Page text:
Guangming Zhang, Ph.D. joined the UTHealth School of Biomedical Informatics (SBMI) in July 2018 as an Assistant professor. Prior to this position, Dr. Zhang was a Faculty Associate at UTHealth SBMI (2017-2018). Zhang received his B.S. degree from Soochow University, Suzhou, in 2003, his M.S. degree from Fudan University, Shanghai, China, in 2006, and his Ph.D. degree from Soochow University, Suzhou, China, in 2012. All of his degrees are in Computer Science.
Before arriving at SBMI, Zhang had served as a research fellow at Wake Forest University School of Medicine (WFUBMC) since 2013. Dr. Zhang has published many peer-reviewed research articles and has some granted patents. He also worked on several funded research projects as an investigator.
Dr. Zhang’s primary research interests and areas of expertise are medical imaging informatics, biomechanics analysis, and machine learning for computational surgery. While working at Professor Xiaobo Zhou's lab, he develops mathematical and computational models for medical image and biomechanical studies, by integrating of biomechanical and machine learning approach to address critical and challenging clinical and surgical questions. During the last years, applying his extensive knowledge and expertise in biomechanical analysis and finite element method, Dr. Zhang developed a novel biomechanical property-based machine learning model (called eSuture system) to predicting patient specific spring force for sagittal Craniosynostosis (CSO) surgery and thus optimizing the surgical design.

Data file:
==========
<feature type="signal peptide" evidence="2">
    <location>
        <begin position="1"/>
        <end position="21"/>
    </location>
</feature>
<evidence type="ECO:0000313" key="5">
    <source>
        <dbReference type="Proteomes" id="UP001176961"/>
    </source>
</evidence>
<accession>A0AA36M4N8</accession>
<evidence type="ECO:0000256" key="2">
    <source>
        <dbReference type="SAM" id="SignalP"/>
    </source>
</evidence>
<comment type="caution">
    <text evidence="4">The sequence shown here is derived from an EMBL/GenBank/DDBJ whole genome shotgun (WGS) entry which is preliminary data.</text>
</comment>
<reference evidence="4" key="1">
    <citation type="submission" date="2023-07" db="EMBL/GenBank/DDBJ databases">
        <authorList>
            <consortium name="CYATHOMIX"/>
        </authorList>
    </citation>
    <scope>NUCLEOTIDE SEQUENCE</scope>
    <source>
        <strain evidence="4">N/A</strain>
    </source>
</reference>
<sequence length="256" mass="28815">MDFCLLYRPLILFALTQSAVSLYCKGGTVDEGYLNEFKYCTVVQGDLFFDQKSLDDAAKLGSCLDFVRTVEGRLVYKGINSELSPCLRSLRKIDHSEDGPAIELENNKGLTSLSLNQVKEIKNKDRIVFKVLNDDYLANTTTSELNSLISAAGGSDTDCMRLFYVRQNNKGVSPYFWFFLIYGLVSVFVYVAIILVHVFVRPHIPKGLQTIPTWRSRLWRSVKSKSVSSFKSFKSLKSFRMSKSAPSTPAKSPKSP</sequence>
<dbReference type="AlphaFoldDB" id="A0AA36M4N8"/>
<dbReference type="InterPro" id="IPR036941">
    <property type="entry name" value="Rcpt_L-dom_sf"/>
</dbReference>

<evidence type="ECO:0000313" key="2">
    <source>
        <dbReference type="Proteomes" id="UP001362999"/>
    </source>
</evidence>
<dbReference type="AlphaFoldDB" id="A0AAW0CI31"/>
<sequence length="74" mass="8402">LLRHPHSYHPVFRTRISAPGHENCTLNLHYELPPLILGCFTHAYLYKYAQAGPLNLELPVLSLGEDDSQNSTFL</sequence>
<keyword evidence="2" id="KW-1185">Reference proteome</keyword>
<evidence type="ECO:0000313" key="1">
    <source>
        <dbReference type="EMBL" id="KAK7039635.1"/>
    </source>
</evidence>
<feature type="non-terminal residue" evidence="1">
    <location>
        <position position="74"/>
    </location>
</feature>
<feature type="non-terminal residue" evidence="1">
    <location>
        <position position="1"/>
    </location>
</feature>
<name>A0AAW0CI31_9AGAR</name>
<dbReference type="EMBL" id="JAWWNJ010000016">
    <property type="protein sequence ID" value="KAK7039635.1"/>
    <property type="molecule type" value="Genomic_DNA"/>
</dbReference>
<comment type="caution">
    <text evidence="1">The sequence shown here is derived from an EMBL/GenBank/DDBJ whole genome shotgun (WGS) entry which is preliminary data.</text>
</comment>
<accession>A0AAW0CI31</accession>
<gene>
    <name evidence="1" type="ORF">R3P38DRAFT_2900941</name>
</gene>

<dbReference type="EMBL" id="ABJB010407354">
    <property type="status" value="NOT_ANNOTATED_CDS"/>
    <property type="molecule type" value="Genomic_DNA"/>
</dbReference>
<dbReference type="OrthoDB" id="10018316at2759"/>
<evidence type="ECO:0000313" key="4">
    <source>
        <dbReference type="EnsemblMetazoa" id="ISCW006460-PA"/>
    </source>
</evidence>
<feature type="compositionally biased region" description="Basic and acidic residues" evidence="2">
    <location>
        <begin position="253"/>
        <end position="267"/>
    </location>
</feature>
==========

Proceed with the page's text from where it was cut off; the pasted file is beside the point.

His current research projects include: 1) designing a systematic approach (called eOA system) to predicting the risk of unicompartmental knee arthroplasty (UKA) revision for osteoarthritis to ultimately improve the UKA outcomes, 2) developing an open-source imaging informatics platform (called eValve system) for clinicians to predict the risk of atrioventricular block and aortic regurgitation after transcatheter aortic valve replacement (TAVR), and 3) by simulating the bone and soft tissue behaviors, establishing a bio-physiological model (called eFace system) capable of accurate prediction of the soft tissue deformations following virtual osteotomy in Craniomaxillofacial (CMF) surgery.